Upgrading the CPUs in the Nehalem Mac Pro

Let’s say you get over the $3299 price tag of the 8-core Mac Pro but aren’t really happy with the paltry 2.26GHz clock speed of the quad-core Nehalems in the box. Apple offers two upgrades: a pair of 2.66GHz or 2.93GHz Nehalems, how nice of them. The 2.66GHz upgrade will set you back $1400, while the 2.93GHz upgrade will basically cost you another Mac Pro at $2600.

To Apple’s credit, these CPUs are expensive. Here is Intel’s pricing:

CPU Intel's Price for Two CPUs What Apple Charges for Two (BTO Upgrade)
Intel Xeon X5570 $2772 $2600
Intel Xeon X5550 $1916 $1400
Intel Xeon E5520 $746  
Intel Xeon W3540 $1124 $1000
Intel Xeon W3520 $568  

 

A single Xeon X5570 costs $1386, Apple is charging you $2600 for two - but that’s on top of the base cost of the 8-core Mac Pro; you’re effectively paying for the two Xeon E5520 chips and the two X5570s, but only getting the latter.

The same applies to the single-chip Mac Pro. The only CPU upgrade offered there is the Xeon W3450; retail cost is $562, Apple’s benevolent self will only charge you $500.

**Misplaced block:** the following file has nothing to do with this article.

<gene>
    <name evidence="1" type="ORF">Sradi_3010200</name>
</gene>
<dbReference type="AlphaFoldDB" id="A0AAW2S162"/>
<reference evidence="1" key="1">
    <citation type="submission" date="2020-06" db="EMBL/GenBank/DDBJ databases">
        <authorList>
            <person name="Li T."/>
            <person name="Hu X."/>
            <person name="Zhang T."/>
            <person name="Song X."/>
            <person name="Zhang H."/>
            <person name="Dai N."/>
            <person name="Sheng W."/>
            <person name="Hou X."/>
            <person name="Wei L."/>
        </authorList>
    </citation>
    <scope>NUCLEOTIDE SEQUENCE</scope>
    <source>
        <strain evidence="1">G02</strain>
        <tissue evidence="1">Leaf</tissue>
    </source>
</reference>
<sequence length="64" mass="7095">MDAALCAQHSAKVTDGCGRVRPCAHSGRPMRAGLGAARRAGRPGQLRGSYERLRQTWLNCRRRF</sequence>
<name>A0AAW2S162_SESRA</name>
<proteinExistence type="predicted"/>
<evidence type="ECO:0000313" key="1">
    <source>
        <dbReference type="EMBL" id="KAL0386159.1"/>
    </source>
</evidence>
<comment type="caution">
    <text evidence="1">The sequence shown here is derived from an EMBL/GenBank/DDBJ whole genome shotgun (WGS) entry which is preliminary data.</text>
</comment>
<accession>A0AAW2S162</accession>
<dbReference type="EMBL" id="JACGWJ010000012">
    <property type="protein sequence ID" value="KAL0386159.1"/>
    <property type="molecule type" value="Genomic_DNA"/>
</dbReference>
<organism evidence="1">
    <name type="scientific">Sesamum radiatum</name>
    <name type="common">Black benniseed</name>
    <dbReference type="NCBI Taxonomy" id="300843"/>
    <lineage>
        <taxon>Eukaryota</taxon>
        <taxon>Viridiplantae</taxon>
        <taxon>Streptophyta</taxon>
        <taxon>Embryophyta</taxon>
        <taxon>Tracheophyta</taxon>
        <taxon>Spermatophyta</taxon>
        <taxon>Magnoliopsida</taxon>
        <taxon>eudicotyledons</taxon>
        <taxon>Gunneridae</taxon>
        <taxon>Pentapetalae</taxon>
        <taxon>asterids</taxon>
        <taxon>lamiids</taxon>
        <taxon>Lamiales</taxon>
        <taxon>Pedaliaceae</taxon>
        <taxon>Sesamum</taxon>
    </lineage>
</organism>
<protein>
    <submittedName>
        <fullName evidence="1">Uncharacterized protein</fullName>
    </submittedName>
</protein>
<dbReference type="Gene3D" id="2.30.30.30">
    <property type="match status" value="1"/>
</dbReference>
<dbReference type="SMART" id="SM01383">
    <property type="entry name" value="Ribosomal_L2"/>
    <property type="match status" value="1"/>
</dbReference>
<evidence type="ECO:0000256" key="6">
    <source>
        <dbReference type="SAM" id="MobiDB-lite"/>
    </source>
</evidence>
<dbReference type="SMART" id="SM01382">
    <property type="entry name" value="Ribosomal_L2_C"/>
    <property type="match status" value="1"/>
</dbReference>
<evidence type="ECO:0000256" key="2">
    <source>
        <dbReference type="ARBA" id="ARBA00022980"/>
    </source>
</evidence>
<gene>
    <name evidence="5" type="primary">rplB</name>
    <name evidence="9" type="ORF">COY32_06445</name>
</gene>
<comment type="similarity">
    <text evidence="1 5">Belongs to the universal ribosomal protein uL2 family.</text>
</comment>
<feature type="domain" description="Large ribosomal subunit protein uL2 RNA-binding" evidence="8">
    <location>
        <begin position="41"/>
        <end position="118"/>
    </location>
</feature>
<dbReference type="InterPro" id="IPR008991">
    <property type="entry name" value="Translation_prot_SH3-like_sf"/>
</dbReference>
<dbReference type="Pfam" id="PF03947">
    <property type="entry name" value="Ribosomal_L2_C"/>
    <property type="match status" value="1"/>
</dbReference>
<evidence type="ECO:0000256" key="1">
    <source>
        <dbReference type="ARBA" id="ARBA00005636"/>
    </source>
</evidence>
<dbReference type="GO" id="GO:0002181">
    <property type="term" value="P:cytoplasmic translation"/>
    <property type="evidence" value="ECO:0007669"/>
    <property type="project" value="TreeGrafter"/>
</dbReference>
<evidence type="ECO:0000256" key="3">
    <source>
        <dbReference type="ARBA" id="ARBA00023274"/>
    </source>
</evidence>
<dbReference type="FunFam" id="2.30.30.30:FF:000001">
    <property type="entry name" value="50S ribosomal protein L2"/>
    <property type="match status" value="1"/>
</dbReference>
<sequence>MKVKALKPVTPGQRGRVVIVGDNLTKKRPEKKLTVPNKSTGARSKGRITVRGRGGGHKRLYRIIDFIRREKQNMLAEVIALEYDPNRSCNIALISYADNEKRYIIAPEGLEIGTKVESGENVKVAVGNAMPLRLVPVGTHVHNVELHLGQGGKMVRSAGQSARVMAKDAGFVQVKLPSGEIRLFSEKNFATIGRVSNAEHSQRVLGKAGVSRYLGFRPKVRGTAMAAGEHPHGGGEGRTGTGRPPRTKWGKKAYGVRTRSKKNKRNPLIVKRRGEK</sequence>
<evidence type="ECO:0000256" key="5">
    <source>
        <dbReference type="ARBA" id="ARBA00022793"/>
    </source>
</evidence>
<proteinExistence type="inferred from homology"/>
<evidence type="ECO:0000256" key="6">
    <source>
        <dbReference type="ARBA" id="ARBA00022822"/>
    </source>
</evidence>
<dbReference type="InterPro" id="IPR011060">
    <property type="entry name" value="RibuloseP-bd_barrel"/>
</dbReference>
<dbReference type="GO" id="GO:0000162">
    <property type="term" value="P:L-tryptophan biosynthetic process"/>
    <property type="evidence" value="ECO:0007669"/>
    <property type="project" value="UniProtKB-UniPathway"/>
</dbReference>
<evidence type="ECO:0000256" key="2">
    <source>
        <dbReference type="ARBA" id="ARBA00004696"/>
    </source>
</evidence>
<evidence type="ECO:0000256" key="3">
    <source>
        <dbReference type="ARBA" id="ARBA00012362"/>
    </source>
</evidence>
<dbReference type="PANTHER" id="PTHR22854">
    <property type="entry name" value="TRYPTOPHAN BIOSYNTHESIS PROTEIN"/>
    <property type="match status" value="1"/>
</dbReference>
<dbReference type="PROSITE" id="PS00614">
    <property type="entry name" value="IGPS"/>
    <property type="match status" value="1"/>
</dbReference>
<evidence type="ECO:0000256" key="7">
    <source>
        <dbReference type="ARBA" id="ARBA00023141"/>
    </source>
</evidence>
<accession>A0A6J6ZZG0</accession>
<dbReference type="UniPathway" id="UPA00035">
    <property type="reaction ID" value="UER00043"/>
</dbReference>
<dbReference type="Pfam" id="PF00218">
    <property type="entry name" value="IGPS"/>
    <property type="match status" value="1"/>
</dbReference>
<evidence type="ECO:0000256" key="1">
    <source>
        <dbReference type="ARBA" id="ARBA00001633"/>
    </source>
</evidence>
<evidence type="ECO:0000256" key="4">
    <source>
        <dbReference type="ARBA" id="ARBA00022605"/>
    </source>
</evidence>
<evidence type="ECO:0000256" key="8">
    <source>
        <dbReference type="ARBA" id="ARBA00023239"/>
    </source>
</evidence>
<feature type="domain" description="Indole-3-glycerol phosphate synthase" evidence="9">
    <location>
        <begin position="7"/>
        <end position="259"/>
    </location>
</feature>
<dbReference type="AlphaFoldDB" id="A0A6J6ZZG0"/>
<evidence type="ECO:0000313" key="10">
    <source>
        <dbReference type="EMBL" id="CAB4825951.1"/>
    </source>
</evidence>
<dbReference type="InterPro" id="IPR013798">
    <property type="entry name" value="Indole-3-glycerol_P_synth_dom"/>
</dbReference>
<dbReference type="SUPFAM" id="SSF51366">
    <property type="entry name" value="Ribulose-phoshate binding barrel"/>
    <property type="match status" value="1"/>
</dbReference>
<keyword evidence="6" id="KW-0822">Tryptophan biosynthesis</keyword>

I should also point out the sheer ridiculousness of Apple putting a pair of $373 CPUs in a $3300 machine. I get that Apple wants to commoditize everything that they don’t make, but that’s just ridiculous.

Do you smell motivation? Because I do.

If you don’t mind voiding your warranty, you are better off buying the base Mac Pro (4 or 8 core) configuration, upgrading the CPUs yourself and ebaying the originals.

The even more sensible option would be to wait a while and upgrade the Xeons once these ones fall in price.

Regardless of when or why you want to do it, I figured we should give it a try. They built sockets for a reason after all.

Voiding the Warranty

Getting inside the new Mac Pro is much easier than the old one. Remove the side panel then unlatch and remove the processor tray and you’ve got this:

Two towering heatsinks, eight DIMM slots an X58 chipset are the main attractions. Remember all of the hoopla a few pages ago about Turbo Mode? That’s the reason for these beefy heatsinks; there’s actually a fan inside each heatsink, as well as two large fans moving air across the entire board in the case.


The heatsinks have an integrated fan and thermal sensor (black cable)